A young unmarried man, who has arrived at the marriageable age, must not eat in the presence of women. He can eat in the bush, or inside the emone, but he must not eat on the platform of the emone, where women might see him. There appear to be no other customs of mutual avoidance, as, for example, that between son-in-law and mother-in-law, and with reference to other marriage relationships, such as are found in some of the Solomon Islands, and among various other primitive races.
Children and unimportant adults must always pass behind a chief, not in front of him, and when a chief is speaking, everyone else, old and young, must be silent.
Young men and girls associate and talk freely together in public among other people, but no young man would go about alone with a girl, unless he was misconducting himself with her, or wished to do so.
Visiting is purely friendly and social, and there is no personal system of formal and ceremonial visiting, except as between communities or villages.
There do not appear to be any forms of physical salutation, but there are recognised ways in which men address one another on meeting and parting. If A and B meet in the bush, A may say to B, “Where do you come from?”, and B will answer, “I come from——.” A may then say, “Where are you going to?”, and B will reply to this. Then B may put similar questions to A, and will be similarly answered. These questions are not necessarily asked because the questioner is really anxious for information, but are in the nature of a formality,—the equivalent of our “How do you do?” The system of asking and answering these questions, though well recognised as a social form, is not in practice strictly adhered to. Also A, on coming to a village and finding B there, and wishing to salute him, will call him by name, and B will then call A by name. Then A will say, “You are here,” and B will reply, “I am here.” This form is more strictly carried out than is the other one. Then when A leaves he will say to B, “I am going,” and B will answer, “Go.” Then B will call A by his name, and A will call B by name, and the formality is finished. If A, being very friendly with B, comes to his village to see him, on A’s departure B, and probably B’s family, will accompany A out of the village, and will stand watching his departure until he is about to disappear round the corner of the path; and then they will call out his name, and he will respond by calling out B’s name.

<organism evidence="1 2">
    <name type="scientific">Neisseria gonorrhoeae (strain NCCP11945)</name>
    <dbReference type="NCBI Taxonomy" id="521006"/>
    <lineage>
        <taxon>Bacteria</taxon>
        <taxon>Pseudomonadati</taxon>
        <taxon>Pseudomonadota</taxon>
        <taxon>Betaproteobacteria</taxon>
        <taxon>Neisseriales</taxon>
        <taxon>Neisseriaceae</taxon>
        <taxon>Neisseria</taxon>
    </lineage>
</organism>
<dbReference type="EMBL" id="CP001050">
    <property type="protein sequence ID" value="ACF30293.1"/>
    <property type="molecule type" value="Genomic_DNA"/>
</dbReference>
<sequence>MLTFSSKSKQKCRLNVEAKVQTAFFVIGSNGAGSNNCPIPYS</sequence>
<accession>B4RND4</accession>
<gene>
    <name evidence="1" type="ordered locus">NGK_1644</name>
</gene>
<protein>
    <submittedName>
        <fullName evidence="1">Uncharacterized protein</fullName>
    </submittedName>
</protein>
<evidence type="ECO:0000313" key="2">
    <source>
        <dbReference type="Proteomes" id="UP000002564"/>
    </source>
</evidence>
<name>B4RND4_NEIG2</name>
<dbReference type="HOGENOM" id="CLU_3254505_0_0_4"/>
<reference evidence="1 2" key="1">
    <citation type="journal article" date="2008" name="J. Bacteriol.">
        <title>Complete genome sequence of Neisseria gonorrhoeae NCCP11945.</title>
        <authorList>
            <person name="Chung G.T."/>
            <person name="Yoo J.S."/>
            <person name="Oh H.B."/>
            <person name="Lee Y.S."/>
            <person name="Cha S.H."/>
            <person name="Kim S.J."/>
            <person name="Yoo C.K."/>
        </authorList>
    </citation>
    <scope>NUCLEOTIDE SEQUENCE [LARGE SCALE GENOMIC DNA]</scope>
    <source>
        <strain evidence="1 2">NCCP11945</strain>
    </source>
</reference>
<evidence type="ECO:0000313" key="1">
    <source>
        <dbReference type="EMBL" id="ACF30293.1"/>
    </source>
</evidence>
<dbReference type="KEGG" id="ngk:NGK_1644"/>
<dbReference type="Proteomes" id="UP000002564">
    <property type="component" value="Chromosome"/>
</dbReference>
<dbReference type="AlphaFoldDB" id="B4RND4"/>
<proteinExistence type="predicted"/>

Gestures may perhaps be included under this heading, though there is apparently but little to be said about the matter. When a question is asked, an affirmative reply is indicated by nodding the head, and a negative one by shaking it; and, though I asked if this was not probably the result of association with people who had been among white men, I was told that it was not so. A negative answer is also often expressed by shrugging the shoulders, and a kind of grimace with the lips. The nodding of the head to a negative question, such as “Are you not well?” signifies assent to the negative, that is, that he is not well, and so vice-versa with the shaking of the head.